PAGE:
- Salvia P, Champagne O, Feipel V, Rooze M, de Beyl DZ (May 2006). "Clinical and goniometric evaluation of patients with spasmodic torticollis". Clin Biomech (Bristol, Avon) 21 (4): 323–9. doi:10.1016/j.clinbiomech.2005.11.011. PMID 16427167.
- Vacherot F, Vaugoyeau M, Mallau S, Soulayrol S, Assaiante C, Azulay JP (May 2007). "Postural control and sensory integration in cervical dystonia". Clin Neurophysiol 118 (5): 1019–27. doi:10.1016/j.clinph.2007.01.013. PMID 17383228.
- Uc EY, Rodnitzky RL. (2003). "Childhood Dystonia". Seminars in Pediatric Neurology 10 (1): 52–61. doi:10.1016/S1071-9091(02)00010-4. PMID 12785748.
- Tang JKH et al. (2007). "Changes in cortical and pallidal oscillatory activity during the execution of a sensory trick in patients with cervical dystonia.". Experimental Neurology 204 (2): 845–8. doi:10.1016/j.expneurol.2007.01.010. PMID 17307166.
- Poisson, A.; Krack P.; Thobois S.; Loiraud C.; Serra G.; Vial C.; Broussolle E. (2012). "History of the "geste antagoniste" sign in cervical dystonia". Journal of Neurology. doi:10.1007/s00415-011-6380-7.
- Adam OR, Jankovic J (2007). "Treatment of dystonia". Parkinsonism Relat. Disord. 13 (Suppl 3): S362–8. doi:10.1016/S1353-8020(08)70031-2. PMID 18267265.
- Crowner BE. (2007). "dystonia: disease profile and clinical management.". Physical Therapy 87 (11): 1511–26. doi:10.2522/ptj.20060272. PMID 17878433.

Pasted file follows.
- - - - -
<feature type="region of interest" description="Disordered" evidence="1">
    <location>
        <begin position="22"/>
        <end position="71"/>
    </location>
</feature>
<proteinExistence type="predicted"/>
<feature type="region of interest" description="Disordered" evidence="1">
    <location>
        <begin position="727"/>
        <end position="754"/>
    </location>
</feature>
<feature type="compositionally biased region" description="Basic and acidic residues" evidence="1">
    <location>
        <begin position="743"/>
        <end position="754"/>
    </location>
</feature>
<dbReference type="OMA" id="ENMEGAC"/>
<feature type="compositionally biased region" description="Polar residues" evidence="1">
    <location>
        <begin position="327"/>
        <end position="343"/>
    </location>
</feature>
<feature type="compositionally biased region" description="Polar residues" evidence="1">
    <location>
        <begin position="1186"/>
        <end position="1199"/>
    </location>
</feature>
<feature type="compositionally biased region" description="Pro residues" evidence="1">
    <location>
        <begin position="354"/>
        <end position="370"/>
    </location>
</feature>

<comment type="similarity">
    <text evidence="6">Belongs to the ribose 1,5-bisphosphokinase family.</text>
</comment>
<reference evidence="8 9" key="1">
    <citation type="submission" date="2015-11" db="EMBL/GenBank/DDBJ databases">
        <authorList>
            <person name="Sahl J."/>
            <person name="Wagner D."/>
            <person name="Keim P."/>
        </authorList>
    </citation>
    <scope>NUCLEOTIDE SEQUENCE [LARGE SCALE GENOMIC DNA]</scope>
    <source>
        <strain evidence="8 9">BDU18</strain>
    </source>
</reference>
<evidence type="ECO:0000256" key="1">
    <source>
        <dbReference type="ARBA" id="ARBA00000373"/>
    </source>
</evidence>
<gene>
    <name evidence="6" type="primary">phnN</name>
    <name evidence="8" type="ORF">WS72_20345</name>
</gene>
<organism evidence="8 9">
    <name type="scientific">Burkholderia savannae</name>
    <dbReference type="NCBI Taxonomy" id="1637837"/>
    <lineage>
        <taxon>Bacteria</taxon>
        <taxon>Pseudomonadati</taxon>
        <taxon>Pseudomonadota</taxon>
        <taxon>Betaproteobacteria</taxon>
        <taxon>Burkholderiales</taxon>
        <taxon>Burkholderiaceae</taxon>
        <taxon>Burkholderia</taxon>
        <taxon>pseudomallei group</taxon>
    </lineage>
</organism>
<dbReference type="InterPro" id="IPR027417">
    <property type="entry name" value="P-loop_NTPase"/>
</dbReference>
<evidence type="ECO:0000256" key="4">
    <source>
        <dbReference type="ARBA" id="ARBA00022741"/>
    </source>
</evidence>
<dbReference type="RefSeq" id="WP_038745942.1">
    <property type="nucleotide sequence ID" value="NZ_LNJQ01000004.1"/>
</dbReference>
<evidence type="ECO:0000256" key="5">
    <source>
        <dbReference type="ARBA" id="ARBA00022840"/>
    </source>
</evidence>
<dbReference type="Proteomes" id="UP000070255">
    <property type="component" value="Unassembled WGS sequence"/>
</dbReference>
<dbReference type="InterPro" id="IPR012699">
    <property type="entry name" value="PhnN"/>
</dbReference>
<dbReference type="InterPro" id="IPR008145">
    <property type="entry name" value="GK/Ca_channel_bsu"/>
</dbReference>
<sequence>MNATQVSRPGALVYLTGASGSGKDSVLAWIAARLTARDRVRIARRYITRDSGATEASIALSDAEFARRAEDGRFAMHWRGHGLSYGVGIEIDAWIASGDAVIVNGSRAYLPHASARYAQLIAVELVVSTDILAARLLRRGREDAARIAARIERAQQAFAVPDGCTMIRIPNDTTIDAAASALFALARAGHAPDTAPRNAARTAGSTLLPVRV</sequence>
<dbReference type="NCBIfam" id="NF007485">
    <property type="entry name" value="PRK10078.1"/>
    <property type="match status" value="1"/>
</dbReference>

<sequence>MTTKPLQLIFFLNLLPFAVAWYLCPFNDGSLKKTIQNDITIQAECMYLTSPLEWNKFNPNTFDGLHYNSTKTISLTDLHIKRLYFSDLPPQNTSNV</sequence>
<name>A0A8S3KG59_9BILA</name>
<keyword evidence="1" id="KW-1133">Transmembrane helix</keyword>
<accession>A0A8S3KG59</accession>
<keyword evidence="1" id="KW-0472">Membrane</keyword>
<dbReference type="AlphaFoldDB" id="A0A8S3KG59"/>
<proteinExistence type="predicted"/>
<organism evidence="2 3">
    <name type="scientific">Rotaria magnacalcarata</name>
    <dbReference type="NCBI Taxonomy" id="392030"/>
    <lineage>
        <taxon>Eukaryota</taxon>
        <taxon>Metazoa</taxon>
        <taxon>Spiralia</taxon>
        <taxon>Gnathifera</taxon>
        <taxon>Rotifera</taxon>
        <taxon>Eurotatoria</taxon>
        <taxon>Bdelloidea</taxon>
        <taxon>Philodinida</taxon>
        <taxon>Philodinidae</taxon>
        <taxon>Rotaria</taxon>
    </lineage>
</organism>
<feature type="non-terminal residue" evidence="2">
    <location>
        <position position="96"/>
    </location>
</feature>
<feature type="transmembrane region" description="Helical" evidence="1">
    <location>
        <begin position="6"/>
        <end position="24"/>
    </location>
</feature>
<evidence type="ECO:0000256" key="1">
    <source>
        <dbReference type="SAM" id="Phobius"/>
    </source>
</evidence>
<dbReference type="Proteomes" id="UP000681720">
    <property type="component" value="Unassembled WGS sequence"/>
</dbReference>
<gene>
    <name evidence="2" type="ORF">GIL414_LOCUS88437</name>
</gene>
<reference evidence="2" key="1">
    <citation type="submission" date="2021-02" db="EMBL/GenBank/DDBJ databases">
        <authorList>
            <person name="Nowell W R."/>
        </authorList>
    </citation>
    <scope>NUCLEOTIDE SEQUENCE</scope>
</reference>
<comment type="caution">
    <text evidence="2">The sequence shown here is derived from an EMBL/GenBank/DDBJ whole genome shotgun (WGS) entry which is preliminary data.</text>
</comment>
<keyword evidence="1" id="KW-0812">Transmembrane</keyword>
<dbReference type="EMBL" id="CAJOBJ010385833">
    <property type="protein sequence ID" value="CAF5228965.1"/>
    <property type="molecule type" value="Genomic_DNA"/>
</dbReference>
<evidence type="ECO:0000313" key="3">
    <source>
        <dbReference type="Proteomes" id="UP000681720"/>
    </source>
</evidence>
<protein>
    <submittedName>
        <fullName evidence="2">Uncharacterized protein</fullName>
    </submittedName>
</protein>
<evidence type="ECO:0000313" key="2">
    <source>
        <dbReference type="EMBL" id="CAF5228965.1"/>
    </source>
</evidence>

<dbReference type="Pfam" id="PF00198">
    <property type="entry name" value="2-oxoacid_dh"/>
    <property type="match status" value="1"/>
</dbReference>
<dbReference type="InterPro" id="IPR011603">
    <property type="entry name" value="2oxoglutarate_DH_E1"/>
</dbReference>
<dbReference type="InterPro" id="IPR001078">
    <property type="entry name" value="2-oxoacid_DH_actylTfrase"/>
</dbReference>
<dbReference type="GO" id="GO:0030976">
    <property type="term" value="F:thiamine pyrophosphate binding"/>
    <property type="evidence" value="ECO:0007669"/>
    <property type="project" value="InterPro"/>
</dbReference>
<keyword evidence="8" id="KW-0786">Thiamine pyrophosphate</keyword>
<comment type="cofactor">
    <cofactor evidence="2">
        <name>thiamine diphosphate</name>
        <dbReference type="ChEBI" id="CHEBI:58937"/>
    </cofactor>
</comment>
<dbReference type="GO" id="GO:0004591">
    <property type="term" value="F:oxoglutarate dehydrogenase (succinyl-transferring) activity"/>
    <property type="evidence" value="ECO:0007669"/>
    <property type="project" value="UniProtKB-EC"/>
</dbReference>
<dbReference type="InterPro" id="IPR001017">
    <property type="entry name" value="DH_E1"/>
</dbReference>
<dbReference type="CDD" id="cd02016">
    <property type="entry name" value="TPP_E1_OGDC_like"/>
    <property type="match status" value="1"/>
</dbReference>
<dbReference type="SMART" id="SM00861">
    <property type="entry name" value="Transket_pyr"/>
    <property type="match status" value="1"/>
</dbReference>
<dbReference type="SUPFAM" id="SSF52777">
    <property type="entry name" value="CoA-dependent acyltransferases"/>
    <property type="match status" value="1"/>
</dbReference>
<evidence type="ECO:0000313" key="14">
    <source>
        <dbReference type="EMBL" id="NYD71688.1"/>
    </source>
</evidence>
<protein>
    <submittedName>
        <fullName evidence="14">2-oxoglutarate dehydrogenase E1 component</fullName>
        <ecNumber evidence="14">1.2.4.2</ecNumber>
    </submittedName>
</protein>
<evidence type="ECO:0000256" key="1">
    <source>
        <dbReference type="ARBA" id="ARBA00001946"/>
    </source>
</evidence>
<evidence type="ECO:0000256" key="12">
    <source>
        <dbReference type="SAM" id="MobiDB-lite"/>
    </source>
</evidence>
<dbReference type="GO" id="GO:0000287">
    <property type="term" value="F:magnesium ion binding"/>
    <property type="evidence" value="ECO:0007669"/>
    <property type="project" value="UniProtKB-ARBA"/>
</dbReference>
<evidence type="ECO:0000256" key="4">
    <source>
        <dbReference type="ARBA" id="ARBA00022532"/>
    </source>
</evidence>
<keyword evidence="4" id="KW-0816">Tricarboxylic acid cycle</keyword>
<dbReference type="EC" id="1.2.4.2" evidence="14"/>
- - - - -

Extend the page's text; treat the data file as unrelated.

- Ochudlo S, Drzyzga K, Drzyzga LR, Opala G. (2007). "Various patterns of gestes antagonists in cervical dystonia.". Parkinsonism and Related Disorders 13 (7): 417–420. doi:10.1016/j.parkreldis.2007.01.004. PMID 17355914.
- Velickovic M, Benabou R, Brin MF (2001). "Cervical dystonia pathophysiology and treatment options". Drugs 61 (13): 1921–43. doi:10.2165/00003495-200161130-00004. PMID 11708764.
- Silfors, Anders; Gӧran Solders (2002). "Living with dystonia. A questionnaire among members of the Swedish Dystonia Patient Association". La¨ kartidningen 99 (8): 786–789.
- Tassorelli, Cristina; Mancini Francesca, Balloni Laura, Pacchetti Claudio, Sandrini Giorgio, Nappi Giuseppe and Emilia Martignoni (2006). "Botulinum toxin and neuromotor rehabilitation: An integrated approach to idiopathic cervical dystonia". Movement Disorders 21 (12): 2240–2243. doi:10.1002/mds.21145.
- Zetterberg, Lena; Halvorsen Kjartan, Färnstrand Catarina, Aquilonius Sten-Magnus and Birgitta Lindmark (2008). "Physiotherapy in cervical dystonia: Six experimental single-case studies". Physiotherapy Theory and Practice 24 (4): 275–290. doi:10.1080/09593980701884816. PMID 18574753.
- Claypool DW, Duane DD, Ilstrup DM, Melton LJ (September 1995). "Epidemiology and outcome of cervical dystonia (spasmodic torticollis) in Rochester, Minnesota". Mov. Disord. 10 (5): 608–14. doi:10.1002/mds.870100513. PMID 8552113.
- The Epidemiological Study of Dystonia in Europe (ESDE) Collaborative (2000). "A prevalence study of primary dystonia in eight European countries.". Journal of Neurology 247 (10): 787–92. doi:10.1007/s004150070094. PMID 11127535.
- Waddy HM, Fletcher NA, Harding AE, Marsden CD (March 1991). "A genetic study of idiopathic focal dystonias". Ann. Neurol. 29 (3): 320–4. doi:10.1002/ana.410290315. PMID 2042948.
- Duffey PO, Butler AG, Hawthorne MR, Barnes MP (1998). "The epidemiology of the primary dystonias in the north of England". Adv Neurol 78: 121–5. PMID 9750909.
- van Herwaarden GM, Anten HW, Hoogduin CA et al. (August 1994). "Idiopathic spasmodic torticollis: a survey of the clinical syndromes and patients' experiences". Clin Neurol Neurosurg 96 (3): 222–5. doi:10.1016/0303-8467(94)90072-8. PMID 7988090.